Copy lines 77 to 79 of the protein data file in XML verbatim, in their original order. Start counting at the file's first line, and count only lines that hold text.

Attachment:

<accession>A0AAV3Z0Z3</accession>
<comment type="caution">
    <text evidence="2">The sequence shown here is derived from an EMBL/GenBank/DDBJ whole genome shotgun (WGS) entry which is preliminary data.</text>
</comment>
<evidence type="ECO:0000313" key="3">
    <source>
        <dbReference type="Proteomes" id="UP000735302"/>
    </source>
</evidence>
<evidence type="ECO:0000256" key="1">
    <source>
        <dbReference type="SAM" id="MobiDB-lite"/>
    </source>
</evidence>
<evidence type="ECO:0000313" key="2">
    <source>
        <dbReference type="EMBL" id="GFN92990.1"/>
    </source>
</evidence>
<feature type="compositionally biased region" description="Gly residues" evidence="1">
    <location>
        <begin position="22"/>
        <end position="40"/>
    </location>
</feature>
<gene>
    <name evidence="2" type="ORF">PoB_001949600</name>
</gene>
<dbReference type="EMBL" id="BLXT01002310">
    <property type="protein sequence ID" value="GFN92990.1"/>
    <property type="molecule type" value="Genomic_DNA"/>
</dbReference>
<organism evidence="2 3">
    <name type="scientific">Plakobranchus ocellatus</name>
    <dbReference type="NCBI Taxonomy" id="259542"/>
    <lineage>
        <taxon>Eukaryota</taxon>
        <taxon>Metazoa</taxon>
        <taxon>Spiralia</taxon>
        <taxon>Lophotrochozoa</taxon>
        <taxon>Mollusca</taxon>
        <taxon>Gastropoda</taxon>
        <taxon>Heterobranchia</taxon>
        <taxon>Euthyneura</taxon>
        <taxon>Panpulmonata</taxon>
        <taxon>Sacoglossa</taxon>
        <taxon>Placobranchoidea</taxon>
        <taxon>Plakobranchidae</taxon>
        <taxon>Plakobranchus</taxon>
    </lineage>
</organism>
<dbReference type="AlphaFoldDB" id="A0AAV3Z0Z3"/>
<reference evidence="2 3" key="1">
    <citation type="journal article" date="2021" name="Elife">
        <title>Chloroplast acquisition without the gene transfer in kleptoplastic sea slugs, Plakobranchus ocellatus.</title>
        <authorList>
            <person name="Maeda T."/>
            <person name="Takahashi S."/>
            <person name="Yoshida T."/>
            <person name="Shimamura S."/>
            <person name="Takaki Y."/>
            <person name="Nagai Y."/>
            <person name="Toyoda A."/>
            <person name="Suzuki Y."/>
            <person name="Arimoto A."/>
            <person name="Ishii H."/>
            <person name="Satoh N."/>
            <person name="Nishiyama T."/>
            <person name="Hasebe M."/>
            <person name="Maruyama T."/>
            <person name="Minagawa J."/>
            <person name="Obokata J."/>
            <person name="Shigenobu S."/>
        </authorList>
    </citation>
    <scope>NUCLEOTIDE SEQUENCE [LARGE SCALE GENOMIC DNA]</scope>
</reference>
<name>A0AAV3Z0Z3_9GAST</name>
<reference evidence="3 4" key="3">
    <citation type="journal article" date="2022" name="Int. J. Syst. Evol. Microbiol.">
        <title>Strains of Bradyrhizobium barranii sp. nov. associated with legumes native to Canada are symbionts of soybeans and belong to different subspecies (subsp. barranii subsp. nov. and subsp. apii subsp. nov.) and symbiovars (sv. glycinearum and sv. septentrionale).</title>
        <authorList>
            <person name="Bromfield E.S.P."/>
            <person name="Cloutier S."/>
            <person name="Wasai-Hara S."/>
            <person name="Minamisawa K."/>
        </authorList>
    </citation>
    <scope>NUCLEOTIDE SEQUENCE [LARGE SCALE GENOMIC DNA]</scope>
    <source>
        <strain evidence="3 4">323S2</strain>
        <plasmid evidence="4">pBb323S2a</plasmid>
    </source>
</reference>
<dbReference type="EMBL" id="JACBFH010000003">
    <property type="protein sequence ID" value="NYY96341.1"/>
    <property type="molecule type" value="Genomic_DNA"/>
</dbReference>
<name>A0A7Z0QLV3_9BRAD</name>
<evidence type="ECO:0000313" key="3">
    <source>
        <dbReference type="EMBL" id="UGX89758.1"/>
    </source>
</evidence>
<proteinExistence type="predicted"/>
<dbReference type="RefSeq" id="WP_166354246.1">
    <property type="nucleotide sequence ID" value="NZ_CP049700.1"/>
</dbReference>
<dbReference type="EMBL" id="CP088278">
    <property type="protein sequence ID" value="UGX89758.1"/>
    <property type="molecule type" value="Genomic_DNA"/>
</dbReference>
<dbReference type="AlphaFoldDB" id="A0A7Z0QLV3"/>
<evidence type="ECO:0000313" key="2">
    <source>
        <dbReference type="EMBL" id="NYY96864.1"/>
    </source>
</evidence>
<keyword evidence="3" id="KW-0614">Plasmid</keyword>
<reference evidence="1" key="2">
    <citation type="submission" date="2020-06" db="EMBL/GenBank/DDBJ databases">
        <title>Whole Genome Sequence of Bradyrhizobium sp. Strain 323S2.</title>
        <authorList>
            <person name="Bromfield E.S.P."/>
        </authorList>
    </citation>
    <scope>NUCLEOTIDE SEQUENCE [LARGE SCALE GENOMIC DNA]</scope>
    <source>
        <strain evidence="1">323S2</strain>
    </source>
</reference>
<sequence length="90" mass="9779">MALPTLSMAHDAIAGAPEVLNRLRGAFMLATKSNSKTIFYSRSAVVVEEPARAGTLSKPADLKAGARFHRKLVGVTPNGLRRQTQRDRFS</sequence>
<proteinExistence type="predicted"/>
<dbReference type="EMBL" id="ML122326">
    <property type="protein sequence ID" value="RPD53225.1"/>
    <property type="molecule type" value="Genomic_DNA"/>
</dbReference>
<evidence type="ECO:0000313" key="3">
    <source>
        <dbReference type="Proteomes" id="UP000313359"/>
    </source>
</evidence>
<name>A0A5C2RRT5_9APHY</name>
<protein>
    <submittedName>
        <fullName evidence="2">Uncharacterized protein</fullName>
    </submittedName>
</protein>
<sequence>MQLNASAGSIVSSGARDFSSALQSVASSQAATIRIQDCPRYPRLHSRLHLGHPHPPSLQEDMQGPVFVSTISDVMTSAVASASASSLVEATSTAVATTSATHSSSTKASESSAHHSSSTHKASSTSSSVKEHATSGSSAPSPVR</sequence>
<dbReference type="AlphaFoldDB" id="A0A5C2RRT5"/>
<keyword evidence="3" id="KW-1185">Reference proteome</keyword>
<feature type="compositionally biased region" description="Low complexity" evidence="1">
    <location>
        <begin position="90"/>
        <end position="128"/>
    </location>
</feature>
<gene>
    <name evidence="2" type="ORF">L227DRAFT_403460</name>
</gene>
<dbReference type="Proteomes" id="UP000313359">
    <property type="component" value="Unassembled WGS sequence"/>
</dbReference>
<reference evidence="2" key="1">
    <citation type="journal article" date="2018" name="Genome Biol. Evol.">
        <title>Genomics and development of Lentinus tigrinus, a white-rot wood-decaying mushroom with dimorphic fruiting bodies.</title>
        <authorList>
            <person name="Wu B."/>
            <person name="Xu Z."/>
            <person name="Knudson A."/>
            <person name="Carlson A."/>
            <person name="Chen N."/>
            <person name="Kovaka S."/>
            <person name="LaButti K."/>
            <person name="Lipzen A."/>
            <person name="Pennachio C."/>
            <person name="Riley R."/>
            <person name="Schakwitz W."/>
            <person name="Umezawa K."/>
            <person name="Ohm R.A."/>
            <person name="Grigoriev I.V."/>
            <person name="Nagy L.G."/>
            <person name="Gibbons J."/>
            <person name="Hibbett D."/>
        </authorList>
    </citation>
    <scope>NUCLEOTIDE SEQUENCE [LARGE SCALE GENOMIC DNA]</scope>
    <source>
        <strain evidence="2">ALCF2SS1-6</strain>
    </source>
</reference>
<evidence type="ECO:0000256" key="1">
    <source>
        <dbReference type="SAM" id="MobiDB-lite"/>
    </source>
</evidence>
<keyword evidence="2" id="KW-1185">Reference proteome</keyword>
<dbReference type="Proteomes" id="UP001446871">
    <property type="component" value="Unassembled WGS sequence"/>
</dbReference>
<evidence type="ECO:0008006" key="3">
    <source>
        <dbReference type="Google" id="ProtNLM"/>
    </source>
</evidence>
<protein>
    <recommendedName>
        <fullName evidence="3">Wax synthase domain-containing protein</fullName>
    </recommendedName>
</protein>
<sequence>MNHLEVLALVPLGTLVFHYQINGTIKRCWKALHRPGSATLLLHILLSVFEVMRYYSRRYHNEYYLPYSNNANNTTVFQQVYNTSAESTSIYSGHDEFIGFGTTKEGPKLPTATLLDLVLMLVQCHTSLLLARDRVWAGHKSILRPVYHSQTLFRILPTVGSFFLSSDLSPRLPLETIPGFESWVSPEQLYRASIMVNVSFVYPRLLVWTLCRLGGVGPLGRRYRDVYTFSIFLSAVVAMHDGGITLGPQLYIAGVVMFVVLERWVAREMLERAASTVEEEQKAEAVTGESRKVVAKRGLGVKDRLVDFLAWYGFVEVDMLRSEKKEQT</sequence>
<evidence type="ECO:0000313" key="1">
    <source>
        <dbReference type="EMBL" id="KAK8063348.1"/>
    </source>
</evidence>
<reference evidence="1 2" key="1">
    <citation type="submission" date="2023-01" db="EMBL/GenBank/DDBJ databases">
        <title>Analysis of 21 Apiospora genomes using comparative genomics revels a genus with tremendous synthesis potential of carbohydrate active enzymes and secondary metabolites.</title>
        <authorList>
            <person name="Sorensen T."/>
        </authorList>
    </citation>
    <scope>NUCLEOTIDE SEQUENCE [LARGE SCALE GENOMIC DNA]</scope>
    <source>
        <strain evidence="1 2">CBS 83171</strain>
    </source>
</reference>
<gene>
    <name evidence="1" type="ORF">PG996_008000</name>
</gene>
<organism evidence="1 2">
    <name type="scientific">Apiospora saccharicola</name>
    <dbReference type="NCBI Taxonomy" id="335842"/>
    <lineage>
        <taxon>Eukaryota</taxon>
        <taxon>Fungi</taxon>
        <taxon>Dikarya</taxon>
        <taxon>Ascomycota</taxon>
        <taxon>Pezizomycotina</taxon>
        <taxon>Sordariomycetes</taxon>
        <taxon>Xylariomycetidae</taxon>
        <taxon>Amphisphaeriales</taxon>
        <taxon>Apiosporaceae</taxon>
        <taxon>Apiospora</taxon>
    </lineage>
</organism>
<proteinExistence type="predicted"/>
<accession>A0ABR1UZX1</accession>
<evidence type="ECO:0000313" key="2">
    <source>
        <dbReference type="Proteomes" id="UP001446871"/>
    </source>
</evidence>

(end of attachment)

</reference>
<name>A0AAV3Z0Z3_9GAST</name>
<reference evidence="3 4" key="3">